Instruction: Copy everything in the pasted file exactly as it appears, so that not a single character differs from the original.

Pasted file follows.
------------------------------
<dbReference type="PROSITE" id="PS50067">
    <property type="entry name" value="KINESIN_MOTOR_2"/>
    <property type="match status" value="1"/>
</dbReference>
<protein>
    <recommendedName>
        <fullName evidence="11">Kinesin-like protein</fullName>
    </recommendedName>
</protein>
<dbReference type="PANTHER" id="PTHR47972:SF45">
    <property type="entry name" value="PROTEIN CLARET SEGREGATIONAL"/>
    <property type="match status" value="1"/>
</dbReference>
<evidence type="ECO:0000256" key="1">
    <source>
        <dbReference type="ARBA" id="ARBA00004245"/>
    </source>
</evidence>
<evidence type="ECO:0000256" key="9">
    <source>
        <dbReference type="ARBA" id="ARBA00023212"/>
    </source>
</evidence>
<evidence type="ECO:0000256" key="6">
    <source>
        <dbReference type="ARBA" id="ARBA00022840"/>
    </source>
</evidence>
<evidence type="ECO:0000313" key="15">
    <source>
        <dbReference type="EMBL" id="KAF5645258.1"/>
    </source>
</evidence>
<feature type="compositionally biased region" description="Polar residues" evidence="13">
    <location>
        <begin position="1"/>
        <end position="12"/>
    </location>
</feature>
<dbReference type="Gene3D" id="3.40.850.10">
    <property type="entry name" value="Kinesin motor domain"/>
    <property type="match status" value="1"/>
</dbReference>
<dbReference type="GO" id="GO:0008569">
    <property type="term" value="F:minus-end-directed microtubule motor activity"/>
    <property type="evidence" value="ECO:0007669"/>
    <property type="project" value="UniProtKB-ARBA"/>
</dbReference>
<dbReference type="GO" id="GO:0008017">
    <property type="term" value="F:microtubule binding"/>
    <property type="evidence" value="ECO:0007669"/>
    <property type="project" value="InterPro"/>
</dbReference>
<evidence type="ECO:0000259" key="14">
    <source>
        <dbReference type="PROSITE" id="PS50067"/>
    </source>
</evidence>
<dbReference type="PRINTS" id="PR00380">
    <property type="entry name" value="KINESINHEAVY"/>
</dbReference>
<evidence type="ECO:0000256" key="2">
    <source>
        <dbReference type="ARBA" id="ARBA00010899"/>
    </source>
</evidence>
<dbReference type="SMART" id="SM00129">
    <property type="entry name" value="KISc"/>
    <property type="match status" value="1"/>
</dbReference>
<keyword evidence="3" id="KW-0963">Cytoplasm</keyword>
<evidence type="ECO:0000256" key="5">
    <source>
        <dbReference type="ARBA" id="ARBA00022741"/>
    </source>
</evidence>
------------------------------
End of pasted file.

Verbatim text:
<dbReference type="PROSITE" id="PS50067">
    <property type="entry name" value="KINESIN_MOTOR_2"/>
    <property type="match status" value="1"/>
</dbReference>
<protein>
    <recommendedName>
        <fullName evidence="11">Kinesin-like protein</fullName>
    </recommendedName>
</protein>
<dbReference type="PANTHER" id="PTHR47972:SF45">
    <property type="entry name" value="PROTEIN CLARET SEGREGATIONAL"/>
    <property type="match status" value="1"/>
</dbReference>
<evidence type="ECO:0000256" key="1">
    <source>
        <dbReference type="ARBA" id="ARBA00004245"/>
    </source>
</evidence>
<evidence type="ECO:0000256" key="9">
    <source>
        <dbReference type="ARBA" id="ARBA00023212"/>
    </source>
</evidence>
<evidence type="ECO:0000256" key="6">
    <source>
        <dbReference type="ARBA" id="ARBA00022840"/>
    </source>
</evidence>
<evidence type="ECO:0000313" key="15">
    <source>
        <dbReference type="EMBL" id="KAF5645258.1"/>
    </source>
</evidence>
<feature type="compositionally biased region" description="Polar residues" evidence="13">
    <location>
        <begin position="1"/>
        <end position="12"/>
    </location>
</feature>
<dbReference type="Gene3D" id="3.40.850.10">
    <property type="entry name" value="Kinesin motor domain"/>
    <property type="match status" value="1"/>
</dbReference>
<dbReference type="GO" id="GO:0008569">
    <property type="term" value="F:minus-end-directed microtubule motor activity"/>
    <property type="evidence" value="ECO:0007669"/>
    <property type="project" value="UniProtKB-ARBA"/>
</dbReference>
<dbReference type="GO" id="GO:0008017">
    <property type="term" value="F:microtubule binding"/>
    <property type="evidence" value="ECO:0007669"/>
    <property type="project" value="InterPro"/>
</dbReference>
<evidence type="ECO:0000259" key="14">
    <source>
        <dbReference type="PROSITE" id="PS50067"/>
    </source>
</evidence>
<dbReference type="PRINTS" id="PR00380">
    <property type="entry name" value="KINESINHEAVY"/>
</dbReference>
<evidence type="ECO:0000256" key="2">
    <source>
        <dbReference type="ARBA" id="ARBA00010899"/>
    </source>
</evidence>
<dbReference type="SMART" id="SM00129">
    <property type="entry name" value="KISc"/>
    <property type="match status" value="1"/>
</dbReference>
<keyword evidence="3" id="KW-0963">Cytoplasm</keyword>
<evidence type="ECO:0000256" key="5">
    <source>
        <dbReference type="ARBA" id="ARBA00022741"/>
    </source>
</evidence>